Georgiana married Hardcastle when she was just 16 years old and he was 42. They had a son named Nicholas but then Hardcastle died about 5 years ago leaving Georgiana a widow. But Georgiana was popular with the town but lacked passion in her life. Now Georgiana young son Nurse Maid, Jane Walker has disappeared and since the Bow Street Runners hasn't found anything out nor is her brother Simon taking it seriously, Georgiana thinks to see if the 'Broker' can help. Rhys is called the Broker and works hard for him and his family to get ahead since they didn't have the 'Towns' life as a genteel family. Their life style also effected his sister Lydia by having her come down with a fever that left her deaf. Rhys greatest wish is for his sister's to be settled within the town to good husbands. But that hasn't been a possibility so far but now that the Duchess is asking for his help maybe he can strike a bargain to have Georgiana bring his sister out to the Town. But Rhys doesn't expect Georgiana to be so young and attractive, nor does Georgiana except to be so attracted to Rhys.
I must say that I am a big Fan of Ms. Reid's writing and I try to grab her books up as soon as I see one. This newest story from Ms. Reid did not disappoint at all! Loved it!!
Square 8 for the 16 Festive Tasks....
David Bennett travels to Jerusalem in 1967 on a journey to find himself. His cousin Johnathan has been studying Judaism in Jerusalem and believes that his mentor, the chief rabbi, Reb Eli will be able to help David with his troubles. David arrives in Jerusalem planning only to stay one month, however, he is quickly taken in by the beauty of the city and Reb Eli's ways. When Reb Eli suggests that David visits a local brothel for help with his women's troubles, David is taken aback. However, when he finally decides to visit, David meets Tamar and his troubles seem to vanish. Meanwhile, Reb Eli's widowed daughter, Sarah is feeling depressed and out of place without a husband or child within her Orthodox community. Sarah longs to love once again and when a mysterious Englishman enters her home, Sarah's senses are awakened. As David and Sarah begin their new journeys in romance, the Six Day War breaks out in the Middle East and forever alters their lives.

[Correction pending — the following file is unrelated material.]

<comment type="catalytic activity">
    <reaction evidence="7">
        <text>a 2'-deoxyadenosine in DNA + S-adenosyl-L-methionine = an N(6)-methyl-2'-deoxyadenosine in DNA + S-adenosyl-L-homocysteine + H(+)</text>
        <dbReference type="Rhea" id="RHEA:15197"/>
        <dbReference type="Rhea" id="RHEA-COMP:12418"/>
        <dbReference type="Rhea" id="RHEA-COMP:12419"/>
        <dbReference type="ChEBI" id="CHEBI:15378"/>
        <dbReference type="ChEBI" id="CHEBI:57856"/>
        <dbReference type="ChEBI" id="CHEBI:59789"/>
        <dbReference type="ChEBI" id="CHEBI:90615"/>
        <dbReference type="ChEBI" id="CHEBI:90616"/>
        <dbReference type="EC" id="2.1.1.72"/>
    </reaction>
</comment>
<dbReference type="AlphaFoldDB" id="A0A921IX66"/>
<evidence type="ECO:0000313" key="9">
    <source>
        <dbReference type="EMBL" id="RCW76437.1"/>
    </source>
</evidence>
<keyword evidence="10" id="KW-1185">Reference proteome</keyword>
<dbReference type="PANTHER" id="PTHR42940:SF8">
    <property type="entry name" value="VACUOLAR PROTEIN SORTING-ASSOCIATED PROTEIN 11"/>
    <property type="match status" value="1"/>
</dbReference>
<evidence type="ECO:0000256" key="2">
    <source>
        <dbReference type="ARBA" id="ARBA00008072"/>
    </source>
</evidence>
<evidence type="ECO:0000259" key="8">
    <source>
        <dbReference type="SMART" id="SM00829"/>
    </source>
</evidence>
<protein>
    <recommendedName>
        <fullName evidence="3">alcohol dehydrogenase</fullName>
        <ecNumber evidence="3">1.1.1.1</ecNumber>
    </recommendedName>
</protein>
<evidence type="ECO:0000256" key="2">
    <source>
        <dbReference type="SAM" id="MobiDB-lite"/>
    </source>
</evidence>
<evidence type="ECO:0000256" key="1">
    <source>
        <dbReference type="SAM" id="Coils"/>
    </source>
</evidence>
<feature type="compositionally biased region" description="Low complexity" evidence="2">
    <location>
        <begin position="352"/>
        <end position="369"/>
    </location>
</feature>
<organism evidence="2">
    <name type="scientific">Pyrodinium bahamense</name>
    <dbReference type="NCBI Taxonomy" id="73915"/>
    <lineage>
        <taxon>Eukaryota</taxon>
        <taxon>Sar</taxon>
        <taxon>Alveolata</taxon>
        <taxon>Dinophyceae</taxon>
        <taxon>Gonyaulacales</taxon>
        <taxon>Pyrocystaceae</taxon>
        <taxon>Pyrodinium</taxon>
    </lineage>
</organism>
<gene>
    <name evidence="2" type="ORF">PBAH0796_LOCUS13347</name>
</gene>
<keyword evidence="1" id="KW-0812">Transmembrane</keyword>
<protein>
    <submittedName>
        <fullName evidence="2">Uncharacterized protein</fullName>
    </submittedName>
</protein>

Recreating the biblical story of Tamar in a more modern setting, Night in Jerusalem has a fairy-tale quality to it. I immediately felt immersed in the city of Jerusalem, from the golden glow of the city, to the quaint diners and the people of many religions mingling together. I easily took to David and Sarah's characters as lost souls as well as Reb Eli's comforting character. I was surprised at Reb Eil's suggestion for David's troubles as well as how sensuous many of the scenes were. Along with learning the tale of Tamar, I learned many things about Jewish Traditions and life in Jerusalem. The intricacies of Shabbat seemed beautiful and I wish I could have heard Sarah's singing. The Six Day War was something else that I learned of, I had no idea that this tragedy or the reasons why it had happened. The most interesting aspect of this story is the interwoven tale of Tamar told through David and Sarah. Their mystery to one another kept the story suspenseful and their romance kept me intrigued. Overall, an interesting portrait of Judaism in 1960's Jerusalem interwoven with an updated biblical story.
This book was received for free in return for an honest review.